A couple of years after the first Earth Day, in 1972, a really significant report, “The Limits to Growth” was issued. It was a systems dynamics model for the world that explored how population growth and natural resource consumption interacted to impose limits on industrial growth and quality of life. Most of the model runs showed collapse, but it’s important to note that it didn’t really look at the potential of technological innovation—the types of tremendously creative ideas that people may come up with to solve some of these challenges. It focused on how if we continue to have significant economic growth with pollution per unit of consumption levels like we have today, and consumption per capita and global population both continue to grow, then we will likely run into one or more serious, non-negotiable limits. With more people, more industrial growth, more consumption per capita, more inequity, and more pollution we are eventually going to reach a point where some systems — ecological, social, climate, etc. simply can’t continue to take what we are imposing on them.

The New Alchemy Institute scientists were trying to anticipate significant systems-structure challenges that were before humanity and find creative, innovative strategies that would address them proactively. They used knowledge about the state of the planet and existing trends to ask, “what can we do to help create high-leverage solutions that will foster a more sustainable and desirable world?” That’s a second-order change approach in action! They started experimenting with food production — super insulated pillow domes to grow food in the winter with fig trees inside, biodynamic farming and permaculture, integrated pest management, biological waste water treatment, and aquaponics. They were looking at really creative ways to foster innovative, systems-structure change (second-order change) that was grounded in learning from and modeling how nature works (what we now call “biomimicry). That’s also how we are approaching things at WMU’s Office for Sustainability. Much of our work, however, recognizes the importance and complexity of large-scale social change, so we in addition to focusing on real-world problem-solving we also focus on building a culture of sustainability on campus and beyond.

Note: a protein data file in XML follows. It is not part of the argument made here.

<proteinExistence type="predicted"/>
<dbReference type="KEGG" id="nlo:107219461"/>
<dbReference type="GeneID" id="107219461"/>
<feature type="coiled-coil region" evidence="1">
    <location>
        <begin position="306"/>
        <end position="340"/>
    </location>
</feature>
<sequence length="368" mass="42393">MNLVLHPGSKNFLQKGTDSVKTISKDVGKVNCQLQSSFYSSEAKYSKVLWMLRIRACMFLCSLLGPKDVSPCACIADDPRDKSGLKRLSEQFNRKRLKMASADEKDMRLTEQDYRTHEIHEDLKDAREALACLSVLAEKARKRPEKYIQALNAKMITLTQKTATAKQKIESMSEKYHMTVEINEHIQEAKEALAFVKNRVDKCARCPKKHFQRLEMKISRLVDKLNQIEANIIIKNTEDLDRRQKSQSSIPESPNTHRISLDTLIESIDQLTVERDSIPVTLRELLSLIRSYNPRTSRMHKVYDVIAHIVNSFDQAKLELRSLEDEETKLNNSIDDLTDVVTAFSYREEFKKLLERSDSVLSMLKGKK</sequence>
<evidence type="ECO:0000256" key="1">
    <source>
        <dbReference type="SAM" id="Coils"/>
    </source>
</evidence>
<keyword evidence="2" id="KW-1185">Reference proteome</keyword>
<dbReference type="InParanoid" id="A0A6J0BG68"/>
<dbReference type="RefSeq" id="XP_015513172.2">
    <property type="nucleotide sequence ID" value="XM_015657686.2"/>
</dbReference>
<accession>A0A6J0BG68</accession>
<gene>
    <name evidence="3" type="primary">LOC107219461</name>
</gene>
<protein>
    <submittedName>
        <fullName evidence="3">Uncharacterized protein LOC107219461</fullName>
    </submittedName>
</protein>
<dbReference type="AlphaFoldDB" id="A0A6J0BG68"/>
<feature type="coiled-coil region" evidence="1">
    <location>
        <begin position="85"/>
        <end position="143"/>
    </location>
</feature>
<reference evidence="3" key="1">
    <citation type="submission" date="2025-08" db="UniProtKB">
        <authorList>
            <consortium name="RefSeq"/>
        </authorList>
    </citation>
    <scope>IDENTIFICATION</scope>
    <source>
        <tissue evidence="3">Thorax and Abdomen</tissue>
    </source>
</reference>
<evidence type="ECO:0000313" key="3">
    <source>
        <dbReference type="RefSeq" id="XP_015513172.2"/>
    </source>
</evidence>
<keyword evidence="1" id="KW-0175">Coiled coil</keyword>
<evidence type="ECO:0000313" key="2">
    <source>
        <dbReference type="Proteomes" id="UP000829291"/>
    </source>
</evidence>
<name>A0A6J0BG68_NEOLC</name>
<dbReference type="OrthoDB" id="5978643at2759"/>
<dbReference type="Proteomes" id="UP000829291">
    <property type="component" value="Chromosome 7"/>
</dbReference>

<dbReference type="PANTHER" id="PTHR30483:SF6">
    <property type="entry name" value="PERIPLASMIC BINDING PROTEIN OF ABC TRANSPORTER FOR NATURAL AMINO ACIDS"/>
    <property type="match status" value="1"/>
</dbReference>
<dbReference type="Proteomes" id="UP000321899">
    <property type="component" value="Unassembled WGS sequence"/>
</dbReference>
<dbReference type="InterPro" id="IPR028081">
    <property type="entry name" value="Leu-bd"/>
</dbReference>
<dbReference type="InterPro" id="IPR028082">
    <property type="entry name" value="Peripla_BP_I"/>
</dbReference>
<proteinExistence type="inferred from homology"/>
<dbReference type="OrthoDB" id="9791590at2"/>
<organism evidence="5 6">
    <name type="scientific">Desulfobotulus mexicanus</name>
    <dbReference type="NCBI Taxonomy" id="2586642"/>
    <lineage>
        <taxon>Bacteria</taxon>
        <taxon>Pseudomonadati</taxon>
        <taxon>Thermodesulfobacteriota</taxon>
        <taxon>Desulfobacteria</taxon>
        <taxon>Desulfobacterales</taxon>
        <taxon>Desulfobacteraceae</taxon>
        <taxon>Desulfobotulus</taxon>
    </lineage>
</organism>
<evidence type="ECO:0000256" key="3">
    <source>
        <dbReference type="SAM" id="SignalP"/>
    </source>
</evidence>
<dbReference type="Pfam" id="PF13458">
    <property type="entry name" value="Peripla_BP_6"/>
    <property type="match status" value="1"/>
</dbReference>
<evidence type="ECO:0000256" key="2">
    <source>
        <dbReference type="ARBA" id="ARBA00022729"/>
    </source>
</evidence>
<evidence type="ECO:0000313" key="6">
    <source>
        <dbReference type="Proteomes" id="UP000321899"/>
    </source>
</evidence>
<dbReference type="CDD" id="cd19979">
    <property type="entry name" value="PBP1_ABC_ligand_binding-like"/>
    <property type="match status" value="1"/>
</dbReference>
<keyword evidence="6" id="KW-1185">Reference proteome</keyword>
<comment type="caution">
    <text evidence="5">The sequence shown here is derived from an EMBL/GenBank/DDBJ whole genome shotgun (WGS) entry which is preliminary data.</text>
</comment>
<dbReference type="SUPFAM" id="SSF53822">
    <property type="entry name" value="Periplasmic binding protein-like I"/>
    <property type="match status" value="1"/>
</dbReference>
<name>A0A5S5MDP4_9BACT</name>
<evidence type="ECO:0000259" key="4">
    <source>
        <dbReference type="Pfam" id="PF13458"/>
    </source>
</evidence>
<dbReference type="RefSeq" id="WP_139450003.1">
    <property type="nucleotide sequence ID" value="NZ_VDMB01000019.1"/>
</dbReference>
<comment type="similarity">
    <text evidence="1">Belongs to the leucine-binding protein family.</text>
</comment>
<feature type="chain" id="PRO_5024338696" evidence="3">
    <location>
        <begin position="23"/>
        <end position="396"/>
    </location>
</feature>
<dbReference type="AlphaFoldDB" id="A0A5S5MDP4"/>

When I first read about this work I was unknowingly hooked. It resonated with my childhood experiences. I grew up near New York City and I went back and forth between the rich culture of NYC and lots of time in nature and gardening. My dad was an early proponent of organic gardening, and I also spent a lot of time hiking, discussing social issues, and being involved in civil rights and anti-war activities. The New Alchemist’s work gave me something really exciting, positive, and creative to get into that integrated my mind, heart, and body.

I pursued an education that was very structured and formal in physics, and later engineering and philosophy. Nature and the environment were combined with the hustle and bustle of the city throughout my life — it begs the question, how do we deal with those tensions and conflicting issues and craft a way forward that improves quality of life for all, human and non-human.


What is the driver for second order change vs. first order change?

First-order change is when the solutions you are proposing come from within the existing system’s structure. That’s why recycling is a great example of first-order change, or some energy efficiency improvement going from incandescent to fluorescent or LED light bulbs — those are first order changes.

Second-order change is when you completely restructure a system as a whole; it’s the difference between education reform and re-imagining what and how education happens — it goes to the core and asks “what is education for” and “what are the best pedagogies for realizing these goals.” It’s akin to the distinction between creating a sustainable desirable world that has equity built into the system structure vs. doing little things here and there that make the world less unsustainable, but don’t get at the root of our species’ unsustainable practices, policies, and proclivities.